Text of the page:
One of the current hot Wi-Fi topics is 6 GHz also called “Wi-Fi 6E”. Unfortunately, most of the information currently circulating on the internet and at events refers to the FCC and thus the USA. Together with Philipp Ebbecke we compiled the current status for Europe.
Philipp represents the LANCOM Systems GmbH at the Wi-Fi Alliance and takes part in the European conferences on Wi-Fi spectrum. He can therefore provide the latest information at first hand.
The contribution is divided into multiple sections. We start with background information on spectrum, then go on to discuss possible regulations on 6 GHz Wi-Fi in Europe and end with a summary. For less technically interested readers, I recommend to start directly with the summary.
Why do we actually need new spectrum?
We already have two frequency bands, why do we need more?
Wi-Fi has been experiencing great growth for years, but the spectrum, i.e. the available channels, was last expanded almost 16 years ago. Especially in the last 10 years, WLAN has transported more and more services and data due to the increasing spread of purely wireless devices like smartphones & tablets. This increased demand for data volumes can only be satisfied to a limited extent with the currently available spectrum, especially if more latency-critical applications such as Virtual/Augmented Reality (VR/AR) want to send and receive large amounts of data quickly in the future. Thus we are now at a point where the spectrum severely limits the capacity and quality of experience.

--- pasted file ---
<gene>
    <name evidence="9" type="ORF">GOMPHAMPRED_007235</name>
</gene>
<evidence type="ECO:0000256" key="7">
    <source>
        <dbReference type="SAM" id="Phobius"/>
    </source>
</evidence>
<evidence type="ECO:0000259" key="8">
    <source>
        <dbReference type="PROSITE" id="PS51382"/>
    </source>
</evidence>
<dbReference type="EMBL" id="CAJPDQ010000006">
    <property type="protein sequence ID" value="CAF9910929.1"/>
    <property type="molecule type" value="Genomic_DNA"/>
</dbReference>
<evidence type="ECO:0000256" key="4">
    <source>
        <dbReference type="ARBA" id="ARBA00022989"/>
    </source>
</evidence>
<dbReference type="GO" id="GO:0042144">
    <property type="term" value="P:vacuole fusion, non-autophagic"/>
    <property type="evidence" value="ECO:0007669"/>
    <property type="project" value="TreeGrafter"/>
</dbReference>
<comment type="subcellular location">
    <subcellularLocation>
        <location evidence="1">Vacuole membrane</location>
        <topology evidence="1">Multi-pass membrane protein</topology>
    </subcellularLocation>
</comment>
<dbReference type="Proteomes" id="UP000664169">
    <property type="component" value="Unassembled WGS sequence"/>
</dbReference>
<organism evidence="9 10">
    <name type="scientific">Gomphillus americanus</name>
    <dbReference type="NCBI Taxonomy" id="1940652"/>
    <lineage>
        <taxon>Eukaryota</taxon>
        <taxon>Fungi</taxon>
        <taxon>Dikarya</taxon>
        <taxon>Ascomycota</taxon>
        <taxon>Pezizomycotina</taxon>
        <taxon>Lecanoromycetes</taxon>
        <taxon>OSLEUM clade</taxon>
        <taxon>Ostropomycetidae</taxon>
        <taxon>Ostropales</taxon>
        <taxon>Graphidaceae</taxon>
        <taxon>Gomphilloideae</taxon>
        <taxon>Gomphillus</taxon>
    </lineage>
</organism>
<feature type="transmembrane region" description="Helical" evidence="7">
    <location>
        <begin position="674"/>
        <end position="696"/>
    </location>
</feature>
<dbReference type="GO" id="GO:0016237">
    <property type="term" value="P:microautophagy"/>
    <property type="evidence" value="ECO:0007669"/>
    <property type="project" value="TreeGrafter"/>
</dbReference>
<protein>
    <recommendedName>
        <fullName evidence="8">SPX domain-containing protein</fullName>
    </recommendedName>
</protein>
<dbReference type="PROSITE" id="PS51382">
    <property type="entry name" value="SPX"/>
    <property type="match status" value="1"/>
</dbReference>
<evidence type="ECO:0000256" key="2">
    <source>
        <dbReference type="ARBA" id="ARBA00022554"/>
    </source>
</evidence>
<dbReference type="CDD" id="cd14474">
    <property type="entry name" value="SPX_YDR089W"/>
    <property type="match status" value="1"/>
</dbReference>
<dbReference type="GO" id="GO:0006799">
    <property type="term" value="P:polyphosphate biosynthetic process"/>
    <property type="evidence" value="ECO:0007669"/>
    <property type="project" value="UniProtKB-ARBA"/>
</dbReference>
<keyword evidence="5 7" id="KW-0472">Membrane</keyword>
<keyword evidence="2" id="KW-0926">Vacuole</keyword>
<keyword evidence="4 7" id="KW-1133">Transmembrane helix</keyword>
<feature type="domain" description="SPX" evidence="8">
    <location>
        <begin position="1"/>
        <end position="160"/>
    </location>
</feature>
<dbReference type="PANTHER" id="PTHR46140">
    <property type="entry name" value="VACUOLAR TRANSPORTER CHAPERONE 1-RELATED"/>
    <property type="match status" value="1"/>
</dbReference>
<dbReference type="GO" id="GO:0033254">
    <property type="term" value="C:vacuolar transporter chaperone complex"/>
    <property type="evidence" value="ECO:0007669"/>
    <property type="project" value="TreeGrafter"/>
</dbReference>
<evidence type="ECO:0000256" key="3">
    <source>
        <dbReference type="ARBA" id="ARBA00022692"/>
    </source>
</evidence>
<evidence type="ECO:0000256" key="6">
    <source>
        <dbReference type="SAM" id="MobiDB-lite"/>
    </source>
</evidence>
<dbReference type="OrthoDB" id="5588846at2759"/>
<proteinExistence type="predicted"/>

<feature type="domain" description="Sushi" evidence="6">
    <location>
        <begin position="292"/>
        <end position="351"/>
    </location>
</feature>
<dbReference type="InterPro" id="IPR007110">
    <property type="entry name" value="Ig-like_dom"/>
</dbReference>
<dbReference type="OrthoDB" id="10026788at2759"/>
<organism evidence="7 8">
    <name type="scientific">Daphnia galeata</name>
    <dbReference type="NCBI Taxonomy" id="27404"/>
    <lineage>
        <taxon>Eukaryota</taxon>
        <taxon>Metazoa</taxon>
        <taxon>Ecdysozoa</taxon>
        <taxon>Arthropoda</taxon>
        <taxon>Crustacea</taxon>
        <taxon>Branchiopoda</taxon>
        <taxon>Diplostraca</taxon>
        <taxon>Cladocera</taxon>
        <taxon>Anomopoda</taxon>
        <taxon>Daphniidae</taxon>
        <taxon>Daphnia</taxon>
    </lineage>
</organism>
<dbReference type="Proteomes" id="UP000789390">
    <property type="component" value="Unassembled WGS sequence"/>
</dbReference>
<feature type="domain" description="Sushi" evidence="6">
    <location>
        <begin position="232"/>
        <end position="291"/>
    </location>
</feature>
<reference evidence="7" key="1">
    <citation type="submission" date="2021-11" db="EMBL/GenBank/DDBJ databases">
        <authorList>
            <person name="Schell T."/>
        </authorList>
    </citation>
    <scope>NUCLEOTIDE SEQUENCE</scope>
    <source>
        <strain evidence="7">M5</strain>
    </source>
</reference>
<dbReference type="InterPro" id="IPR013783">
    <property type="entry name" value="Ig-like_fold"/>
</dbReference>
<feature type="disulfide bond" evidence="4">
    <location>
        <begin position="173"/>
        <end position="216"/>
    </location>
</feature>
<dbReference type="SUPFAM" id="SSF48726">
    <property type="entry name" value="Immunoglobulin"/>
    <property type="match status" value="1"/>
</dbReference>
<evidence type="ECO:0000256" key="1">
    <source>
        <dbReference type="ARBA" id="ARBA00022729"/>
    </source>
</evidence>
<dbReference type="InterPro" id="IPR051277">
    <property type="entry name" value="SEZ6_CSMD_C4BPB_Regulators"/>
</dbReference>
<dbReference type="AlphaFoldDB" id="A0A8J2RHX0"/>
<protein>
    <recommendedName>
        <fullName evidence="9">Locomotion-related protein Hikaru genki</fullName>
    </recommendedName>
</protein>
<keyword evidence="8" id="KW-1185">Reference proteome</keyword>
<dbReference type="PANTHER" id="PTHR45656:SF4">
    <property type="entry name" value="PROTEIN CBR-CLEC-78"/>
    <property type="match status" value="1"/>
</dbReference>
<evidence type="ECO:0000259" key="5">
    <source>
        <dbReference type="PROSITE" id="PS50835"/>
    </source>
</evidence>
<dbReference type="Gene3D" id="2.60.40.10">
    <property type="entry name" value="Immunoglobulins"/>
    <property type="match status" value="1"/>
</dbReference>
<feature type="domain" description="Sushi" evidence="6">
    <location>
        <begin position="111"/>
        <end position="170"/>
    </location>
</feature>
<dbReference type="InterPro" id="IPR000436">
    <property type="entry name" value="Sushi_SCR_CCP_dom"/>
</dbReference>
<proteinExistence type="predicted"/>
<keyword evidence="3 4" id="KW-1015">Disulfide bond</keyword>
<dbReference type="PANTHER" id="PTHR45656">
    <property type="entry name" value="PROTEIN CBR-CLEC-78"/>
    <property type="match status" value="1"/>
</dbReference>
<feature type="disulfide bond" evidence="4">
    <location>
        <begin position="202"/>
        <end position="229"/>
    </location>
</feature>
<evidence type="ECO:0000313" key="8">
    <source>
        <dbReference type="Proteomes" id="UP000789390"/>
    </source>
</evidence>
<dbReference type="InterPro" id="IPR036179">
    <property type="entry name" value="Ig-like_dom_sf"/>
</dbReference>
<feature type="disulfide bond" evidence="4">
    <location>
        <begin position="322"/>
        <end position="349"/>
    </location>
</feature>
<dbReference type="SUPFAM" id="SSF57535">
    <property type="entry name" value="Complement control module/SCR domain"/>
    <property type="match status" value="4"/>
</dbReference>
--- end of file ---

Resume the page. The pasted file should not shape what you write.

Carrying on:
On the other hand, there is a political objective, namely that Europe should become a “gigabit society” in the near future. In Wi-Fi we can only achieve the throughput of 1 Gigabit/sec if we use at least 80 MHz wide channels for a Wi-Fi 6 client (2-streams / antennas assumed) (see below). However, especially in the enterprise environment (offices, shopping malls, stadiums, airports, etc.) we often configure the lowest channel bandwidths (20/40 MHz) in order to be able to reuse the existing channels frequently (keyword: co-channel interference). Let’s have a look at the maximum possible brutto data rates(!) for Wi-Fi 6 with 2 streams/antennas (currently common for WLAN clients):